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from Where the Heart Is

When I was a chef years ago, a Pakistani dishwasher told me I was the only nice Christian he’d ever met and when I died Allah was going to send me to the nicest part of hell, which is where you are allowed to lift one of your feet off the fiery floor at a time. When I was in Mexico last year finishing my book at the beach at the hotel I was staying at was an Israeli couple on their honeymoon. As we sat talking one evening looking out at the brilliant sunset over the Pacific, a man approached us and he and we smiled, but when he opened his mouth to ask if there was a vacancy at the hotel, it turned out he was Palestinian, on vacation like the Israelis, and you could see how quickly the distrust grew up and the tension between them, but then they talked, strangers in a strange land. Before they spoke each thought the other was Italian. Ironically there was no vacancy and when the Palestinian left the Israelis told me, “We have no quarrel with him.” The Israeli husband said to me the next day as we watched his buxom wife walk bare-breasted down the beach, “She will bear me many sons.” The Israeli was young and hip, yet what came out of his mouth sounded so damned Old Testament in a traditional way that I was struck by it, and it was something I might expect to hear coming out of the mouth of an Arab too, those Palestinians as they mourn their dead sons and scream, “Death to the Jews!”

Is there a God? And if there is, whose? I remember the time I was ill with pneumonia, I had had a high fever for days; I knew I was so sick that I could die and raised my feverish face looking up to the starry cosmos, the swirling bedroom ceiling above my head. I felt, like when the poet Lucretius writes about bodies breaking up into atoms, that I was beginning to disintegrate, melt, go back to where I’d come from and my feelings and thoughts were not of heaven or hell but of gratitude, I really felt grateful, thankful that I had lived. Polite people go to heaven I think. Remember to say, “Thank you.”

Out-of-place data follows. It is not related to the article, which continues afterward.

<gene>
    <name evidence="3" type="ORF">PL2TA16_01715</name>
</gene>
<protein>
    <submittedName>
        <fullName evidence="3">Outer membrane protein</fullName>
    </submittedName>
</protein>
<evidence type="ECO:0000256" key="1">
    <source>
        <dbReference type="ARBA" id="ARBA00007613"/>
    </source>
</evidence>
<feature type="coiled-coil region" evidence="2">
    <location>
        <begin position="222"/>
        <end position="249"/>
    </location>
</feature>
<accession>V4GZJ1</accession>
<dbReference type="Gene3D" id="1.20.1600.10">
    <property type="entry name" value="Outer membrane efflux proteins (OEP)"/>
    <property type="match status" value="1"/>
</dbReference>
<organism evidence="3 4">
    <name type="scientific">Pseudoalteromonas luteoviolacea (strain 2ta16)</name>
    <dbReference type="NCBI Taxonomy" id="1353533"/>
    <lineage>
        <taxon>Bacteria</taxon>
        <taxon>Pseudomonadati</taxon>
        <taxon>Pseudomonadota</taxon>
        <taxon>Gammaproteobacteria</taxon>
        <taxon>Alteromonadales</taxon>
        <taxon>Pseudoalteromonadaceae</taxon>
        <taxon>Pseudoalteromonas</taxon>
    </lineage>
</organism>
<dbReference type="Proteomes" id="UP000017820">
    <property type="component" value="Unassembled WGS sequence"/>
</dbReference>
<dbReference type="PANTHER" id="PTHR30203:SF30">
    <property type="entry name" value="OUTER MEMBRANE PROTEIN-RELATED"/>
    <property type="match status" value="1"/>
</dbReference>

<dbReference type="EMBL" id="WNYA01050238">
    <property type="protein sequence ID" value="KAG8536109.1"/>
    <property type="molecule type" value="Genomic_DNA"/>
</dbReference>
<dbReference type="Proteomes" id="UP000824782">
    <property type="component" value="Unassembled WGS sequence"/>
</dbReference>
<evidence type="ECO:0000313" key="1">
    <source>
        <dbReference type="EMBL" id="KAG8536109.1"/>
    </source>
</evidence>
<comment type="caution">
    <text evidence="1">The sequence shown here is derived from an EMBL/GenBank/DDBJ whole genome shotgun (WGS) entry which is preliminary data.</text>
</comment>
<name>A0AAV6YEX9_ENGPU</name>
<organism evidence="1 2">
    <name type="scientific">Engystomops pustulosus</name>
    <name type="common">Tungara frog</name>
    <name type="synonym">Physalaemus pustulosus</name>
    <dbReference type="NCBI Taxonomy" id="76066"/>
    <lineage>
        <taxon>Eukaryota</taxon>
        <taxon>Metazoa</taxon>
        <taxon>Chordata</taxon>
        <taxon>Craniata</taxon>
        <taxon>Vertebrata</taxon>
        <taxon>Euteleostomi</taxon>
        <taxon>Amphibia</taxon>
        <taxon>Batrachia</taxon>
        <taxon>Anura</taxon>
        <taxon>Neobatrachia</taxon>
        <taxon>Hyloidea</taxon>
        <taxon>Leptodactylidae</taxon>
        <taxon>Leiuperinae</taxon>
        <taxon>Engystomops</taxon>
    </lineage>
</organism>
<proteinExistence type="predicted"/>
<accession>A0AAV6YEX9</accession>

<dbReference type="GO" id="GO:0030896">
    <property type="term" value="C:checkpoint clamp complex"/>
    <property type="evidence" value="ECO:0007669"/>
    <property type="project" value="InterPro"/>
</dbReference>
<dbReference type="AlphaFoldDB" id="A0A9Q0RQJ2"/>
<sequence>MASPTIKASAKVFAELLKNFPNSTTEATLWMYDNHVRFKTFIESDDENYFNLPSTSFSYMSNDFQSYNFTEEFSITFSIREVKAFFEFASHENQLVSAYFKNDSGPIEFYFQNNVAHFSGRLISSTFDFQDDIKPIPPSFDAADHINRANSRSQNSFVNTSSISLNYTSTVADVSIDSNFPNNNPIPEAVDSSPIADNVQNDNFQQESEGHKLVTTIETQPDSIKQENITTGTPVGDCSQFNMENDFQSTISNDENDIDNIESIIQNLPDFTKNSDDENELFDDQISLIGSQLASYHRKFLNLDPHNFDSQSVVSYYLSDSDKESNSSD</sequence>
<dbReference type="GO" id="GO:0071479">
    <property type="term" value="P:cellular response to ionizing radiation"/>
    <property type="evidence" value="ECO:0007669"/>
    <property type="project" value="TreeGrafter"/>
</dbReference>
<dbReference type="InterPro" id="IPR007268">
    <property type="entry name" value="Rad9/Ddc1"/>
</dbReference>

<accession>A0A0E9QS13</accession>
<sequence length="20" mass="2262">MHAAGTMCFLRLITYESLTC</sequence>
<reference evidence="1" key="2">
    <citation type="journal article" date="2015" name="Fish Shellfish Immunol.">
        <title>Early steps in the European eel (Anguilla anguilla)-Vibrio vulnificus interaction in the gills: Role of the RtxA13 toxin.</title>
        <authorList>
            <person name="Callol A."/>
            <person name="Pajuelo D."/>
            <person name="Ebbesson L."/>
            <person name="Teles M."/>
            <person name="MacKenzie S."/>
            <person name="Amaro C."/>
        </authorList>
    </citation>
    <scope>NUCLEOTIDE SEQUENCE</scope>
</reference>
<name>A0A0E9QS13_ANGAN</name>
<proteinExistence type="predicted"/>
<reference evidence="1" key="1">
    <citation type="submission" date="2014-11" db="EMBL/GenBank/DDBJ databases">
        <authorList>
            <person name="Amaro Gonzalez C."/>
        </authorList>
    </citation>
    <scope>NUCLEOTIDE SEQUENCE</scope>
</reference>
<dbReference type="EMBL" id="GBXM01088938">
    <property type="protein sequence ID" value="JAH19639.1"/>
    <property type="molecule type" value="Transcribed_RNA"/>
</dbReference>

I wrote the above during September and October 2000 around the time of the USS Cole explosion; it is taken from a longer essay, Where the Heart Is. I was on state court jury duty at the time; and the conflict between the Israelis and the Palestinians was intense with awful footage: tortured beaten Israeli soldier thrown from a second story window, torn to pieces by the angry mob below; Palestinian boy caught in Israeli gunfire, shot dying in his father’s arms; then the father gets shot too. This was a year before 9/11, three years before the Iraq invasion, and fourteen years now as bombs continue to be exchanged between Israel and Palestine.

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